Waterbird Use of Sheetwater Wetlands in Iowa’s Prairie Pothole Region

Date
2018-04-01
Authors
Murphy, Kevin
Dinsmore, Stephen
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Abstract

Large expanses of land across midcontinental North America have been heavily modified by installation of artificial drainage to convert prairie pothole wetlands into tillable areas. Drained potholes are observed as sheetwater wetlands in agricultural fields, are valued by migratory waterbirds, and have only been studied in limited contexts. We evaluated the use of agricultural sheetwater to migratory waterbirds in Iowa’s Prairie Pothole Region and hypothesized that wetland size would be an important predictor of waterbird use. We observed 1913 unique wetlands and documented waterbird use on 31% of observations of those wetlands. The most frequently detected waterbirds were Killdeer, Mallard, Blue-winged Teal, and Lesser Yellowlegs. Wetland size had a positive effect (P <0.05) on waterbird species richness and abundance. The findings from this study will help inform future decisions on drainage practices and their impact on wildlife and indicate the need to examine this habitat type at larger temporal and spatial scales.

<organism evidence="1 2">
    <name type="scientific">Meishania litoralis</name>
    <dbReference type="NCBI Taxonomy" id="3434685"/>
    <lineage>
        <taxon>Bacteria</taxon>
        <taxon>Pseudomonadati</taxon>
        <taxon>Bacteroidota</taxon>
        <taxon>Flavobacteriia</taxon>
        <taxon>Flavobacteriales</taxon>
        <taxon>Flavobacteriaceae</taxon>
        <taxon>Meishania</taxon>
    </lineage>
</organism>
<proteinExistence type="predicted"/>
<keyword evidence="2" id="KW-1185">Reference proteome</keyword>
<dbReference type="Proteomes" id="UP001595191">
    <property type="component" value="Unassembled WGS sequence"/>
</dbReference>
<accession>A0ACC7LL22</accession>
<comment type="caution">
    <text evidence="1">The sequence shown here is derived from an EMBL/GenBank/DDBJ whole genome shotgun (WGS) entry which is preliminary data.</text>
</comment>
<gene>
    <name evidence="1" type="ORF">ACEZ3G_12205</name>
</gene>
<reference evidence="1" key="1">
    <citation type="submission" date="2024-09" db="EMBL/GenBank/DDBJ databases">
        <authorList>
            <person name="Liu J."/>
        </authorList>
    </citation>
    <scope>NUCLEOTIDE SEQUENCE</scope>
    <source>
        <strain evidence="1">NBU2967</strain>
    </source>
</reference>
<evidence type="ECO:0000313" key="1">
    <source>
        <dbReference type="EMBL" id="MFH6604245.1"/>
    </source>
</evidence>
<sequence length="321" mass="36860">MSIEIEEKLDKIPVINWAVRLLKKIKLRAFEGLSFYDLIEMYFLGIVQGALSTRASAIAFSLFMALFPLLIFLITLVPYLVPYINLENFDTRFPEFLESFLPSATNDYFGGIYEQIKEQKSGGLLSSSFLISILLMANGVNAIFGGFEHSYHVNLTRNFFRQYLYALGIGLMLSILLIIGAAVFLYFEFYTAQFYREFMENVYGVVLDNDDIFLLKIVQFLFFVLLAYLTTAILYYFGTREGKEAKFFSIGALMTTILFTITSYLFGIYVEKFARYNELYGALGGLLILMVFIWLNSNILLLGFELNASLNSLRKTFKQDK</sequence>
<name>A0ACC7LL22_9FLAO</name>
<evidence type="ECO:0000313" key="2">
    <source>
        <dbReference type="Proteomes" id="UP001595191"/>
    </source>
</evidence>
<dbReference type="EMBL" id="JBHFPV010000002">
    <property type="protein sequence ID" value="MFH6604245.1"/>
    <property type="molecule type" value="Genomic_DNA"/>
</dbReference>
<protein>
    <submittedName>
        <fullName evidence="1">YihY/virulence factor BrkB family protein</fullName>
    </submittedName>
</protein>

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This is a manuscript of an article published as Murphy, Kevin T., and Stephen J. Dinsmore. "Waterbird use of sheetwater wetlands in Iowa’s Prairie Pothole Region." Wetlands 38 (2018): 211-219. doi: 10.1007/s13157-015-0706-7. Posted with permission.

Keywords
agriculture, Prairie Pothole Region, sheetwater, shorebird, drainage tile, waterbird, wetland
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